Why does the normal force on bottom of the track have anything to do with the normal force on top of the track? Why isn't the normal force at the bottom simply $mg$?
Normal force is a special force. According to the situation, it can be greater or lesser than $mg$. More precisely, if an object $A$ has mass $m$, and it's exerting $F$ force on the surface normal on it, then $F$ is also the normal force experienced by the object (Newton's III Law)
So, if the object is freely falling in a lift, it is not in contact of anything, and hence normal force on it is zero.
If the object is going around a vertical loop, it has to push the ground hard enough to get enough centripetal acceleration.
In your example, it is indeed a vertical loop-the-loop problem. For the car to go in a circular motion, the force should be radially inwards. At the bottom, only the track can provide such a force (which means the car would have to really press against the track).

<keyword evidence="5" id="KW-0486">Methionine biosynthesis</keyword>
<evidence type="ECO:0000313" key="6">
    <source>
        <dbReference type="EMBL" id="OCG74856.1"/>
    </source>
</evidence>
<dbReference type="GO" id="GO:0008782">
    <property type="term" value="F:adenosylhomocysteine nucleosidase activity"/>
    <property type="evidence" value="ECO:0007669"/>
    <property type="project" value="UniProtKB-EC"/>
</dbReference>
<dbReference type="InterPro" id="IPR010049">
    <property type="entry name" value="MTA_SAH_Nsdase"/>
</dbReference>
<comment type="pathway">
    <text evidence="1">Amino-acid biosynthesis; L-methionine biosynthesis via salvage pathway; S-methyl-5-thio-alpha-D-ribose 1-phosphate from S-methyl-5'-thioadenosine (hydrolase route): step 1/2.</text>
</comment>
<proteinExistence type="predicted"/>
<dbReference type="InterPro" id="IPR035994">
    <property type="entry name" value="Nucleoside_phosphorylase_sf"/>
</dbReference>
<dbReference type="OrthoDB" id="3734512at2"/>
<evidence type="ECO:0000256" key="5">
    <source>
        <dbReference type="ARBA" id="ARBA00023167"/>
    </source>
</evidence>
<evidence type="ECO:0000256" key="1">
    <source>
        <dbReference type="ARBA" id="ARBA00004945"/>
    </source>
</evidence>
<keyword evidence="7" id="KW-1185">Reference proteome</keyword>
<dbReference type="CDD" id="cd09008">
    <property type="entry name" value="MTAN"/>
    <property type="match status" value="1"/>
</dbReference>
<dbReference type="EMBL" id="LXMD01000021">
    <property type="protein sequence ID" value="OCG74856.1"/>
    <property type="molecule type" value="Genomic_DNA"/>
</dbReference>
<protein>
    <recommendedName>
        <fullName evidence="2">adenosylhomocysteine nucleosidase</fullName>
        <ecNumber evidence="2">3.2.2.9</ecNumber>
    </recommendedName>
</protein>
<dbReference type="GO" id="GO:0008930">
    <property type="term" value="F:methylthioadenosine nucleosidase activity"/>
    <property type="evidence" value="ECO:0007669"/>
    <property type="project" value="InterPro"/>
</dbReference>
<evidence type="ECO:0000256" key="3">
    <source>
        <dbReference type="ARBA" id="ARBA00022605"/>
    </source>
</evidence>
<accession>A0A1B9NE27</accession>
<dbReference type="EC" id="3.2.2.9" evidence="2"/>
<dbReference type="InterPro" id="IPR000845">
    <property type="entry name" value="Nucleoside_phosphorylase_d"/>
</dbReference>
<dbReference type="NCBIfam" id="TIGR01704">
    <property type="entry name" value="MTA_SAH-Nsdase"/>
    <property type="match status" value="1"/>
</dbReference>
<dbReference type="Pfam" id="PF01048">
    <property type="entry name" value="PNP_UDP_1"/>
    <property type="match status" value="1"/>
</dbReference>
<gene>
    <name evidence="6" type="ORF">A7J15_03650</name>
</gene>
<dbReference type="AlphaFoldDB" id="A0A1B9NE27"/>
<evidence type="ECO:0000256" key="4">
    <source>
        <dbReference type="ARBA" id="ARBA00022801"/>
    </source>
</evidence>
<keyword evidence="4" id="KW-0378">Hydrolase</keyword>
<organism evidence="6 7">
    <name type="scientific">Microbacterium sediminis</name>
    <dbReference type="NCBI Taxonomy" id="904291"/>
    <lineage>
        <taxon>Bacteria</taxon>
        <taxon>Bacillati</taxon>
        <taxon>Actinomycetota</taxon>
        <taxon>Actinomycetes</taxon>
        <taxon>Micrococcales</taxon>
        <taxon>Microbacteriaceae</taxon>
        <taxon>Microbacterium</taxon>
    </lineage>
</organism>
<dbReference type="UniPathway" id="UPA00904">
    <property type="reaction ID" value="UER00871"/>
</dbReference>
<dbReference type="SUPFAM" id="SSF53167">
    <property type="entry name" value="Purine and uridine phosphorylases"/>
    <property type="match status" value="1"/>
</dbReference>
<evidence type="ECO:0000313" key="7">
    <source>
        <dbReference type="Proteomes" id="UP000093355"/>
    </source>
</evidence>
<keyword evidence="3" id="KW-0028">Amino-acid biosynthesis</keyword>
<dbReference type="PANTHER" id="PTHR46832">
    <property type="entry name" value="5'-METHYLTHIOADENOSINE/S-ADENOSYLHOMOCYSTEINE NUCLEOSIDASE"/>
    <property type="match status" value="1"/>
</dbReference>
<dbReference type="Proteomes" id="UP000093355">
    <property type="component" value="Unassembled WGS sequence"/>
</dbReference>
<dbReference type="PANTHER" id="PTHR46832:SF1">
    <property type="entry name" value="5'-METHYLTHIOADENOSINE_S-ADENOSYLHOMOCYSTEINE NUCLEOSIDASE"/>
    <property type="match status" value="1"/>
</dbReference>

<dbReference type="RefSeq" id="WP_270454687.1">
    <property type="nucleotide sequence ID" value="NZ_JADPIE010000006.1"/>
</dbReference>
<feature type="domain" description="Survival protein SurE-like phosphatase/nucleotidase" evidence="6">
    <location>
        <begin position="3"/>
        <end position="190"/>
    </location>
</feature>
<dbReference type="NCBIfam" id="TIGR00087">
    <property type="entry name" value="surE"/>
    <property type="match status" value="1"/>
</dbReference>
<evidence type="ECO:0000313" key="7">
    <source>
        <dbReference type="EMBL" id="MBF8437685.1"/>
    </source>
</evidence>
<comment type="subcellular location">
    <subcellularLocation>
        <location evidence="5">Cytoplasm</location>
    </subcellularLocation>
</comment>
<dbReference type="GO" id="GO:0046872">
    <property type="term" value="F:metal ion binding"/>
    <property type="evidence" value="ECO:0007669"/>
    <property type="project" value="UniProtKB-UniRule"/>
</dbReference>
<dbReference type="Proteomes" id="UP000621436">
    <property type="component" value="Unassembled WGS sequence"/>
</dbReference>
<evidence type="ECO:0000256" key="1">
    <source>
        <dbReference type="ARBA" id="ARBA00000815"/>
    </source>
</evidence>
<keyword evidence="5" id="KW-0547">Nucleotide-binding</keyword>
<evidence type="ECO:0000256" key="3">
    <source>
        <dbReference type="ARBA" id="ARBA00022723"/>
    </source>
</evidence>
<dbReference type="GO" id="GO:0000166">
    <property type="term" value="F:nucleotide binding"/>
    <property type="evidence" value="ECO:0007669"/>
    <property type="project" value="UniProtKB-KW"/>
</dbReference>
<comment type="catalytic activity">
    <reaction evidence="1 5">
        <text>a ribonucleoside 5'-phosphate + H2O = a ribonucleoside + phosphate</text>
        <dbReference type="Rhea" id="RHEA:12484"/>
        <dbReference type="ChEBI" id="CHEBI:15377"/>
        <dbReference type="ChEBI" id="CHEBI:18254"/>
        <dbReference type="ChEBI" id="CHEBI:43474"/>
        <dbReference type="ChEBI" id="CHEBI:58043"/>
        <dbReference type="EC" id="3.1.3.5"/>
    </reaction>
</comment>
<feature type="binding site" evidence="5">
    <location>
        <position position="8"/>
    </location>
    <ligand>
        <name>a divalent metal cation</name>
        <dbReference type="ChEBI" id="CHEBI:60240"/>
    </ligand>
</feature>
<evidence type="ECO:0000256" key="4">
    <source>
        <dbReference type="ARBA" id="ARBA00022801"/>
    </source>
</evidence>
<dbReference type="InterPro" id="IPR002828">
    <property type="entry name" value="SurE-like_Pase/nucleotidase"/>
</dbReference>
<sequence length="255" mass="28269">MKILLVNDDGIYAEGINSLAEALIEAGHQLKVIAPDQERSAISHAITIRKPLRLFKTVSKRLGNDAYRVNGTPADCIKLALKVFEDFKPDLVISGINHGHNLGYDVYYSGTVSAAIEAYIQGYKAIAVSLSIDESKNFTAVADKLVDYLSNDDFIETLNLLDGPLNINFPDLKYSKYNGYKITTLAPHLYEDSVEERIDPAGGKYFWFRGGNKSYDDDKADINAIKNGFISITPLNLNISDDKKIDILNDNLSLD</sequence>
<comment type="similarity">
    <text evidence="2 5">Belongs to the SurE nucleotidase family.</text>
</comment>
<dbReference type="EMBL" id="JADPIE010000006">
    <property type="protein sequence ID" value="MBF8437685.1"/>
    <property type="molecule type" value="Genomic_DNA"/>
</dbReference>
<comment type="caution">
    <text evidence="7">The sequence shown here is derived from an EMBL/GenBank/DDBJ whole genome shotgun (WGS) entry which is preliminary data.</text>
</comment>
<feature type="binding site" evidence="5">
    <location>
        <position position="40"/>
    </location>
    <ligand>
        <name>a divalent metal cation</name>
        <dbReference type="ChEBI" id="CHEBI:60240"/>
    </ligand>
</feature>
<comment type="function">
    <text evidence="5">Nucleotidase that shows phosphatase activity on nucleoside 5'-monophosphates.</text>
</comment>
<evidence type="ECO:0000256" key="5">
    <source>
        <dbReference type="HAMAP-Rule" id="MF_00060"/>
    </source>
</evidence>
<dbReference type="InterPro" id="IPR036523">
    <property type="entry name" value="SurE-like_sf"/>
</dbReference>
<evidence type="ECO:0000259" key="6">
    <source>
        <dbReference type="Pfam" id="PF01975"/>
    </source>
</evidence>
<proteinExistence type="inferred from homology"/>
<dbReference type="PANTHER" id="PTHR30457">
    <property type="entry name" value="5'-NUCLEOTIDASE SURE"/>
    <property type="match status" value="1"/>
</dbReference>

At the top however, gravity is going to push the car downwards towards the centre, so the car can escape at sufficiently high speeds without even touching the track. (i.e. $F_N = 0$ is possible at the top; gravity would maintain the centripetal acceleration)
This really is a centripetal acceleration equation, compounded by gravity. You know when you get to a1g acceleration, the normal force at the bottom is double it's resting Force and would be a normal force of zero at the top. To get to point six at the top you would have to add 75% more centripetal acceleration, and I believe you would have a normal force of 2.2 kg at the bottom. If my math is correct your velocity would have to be 9.3 meters per second.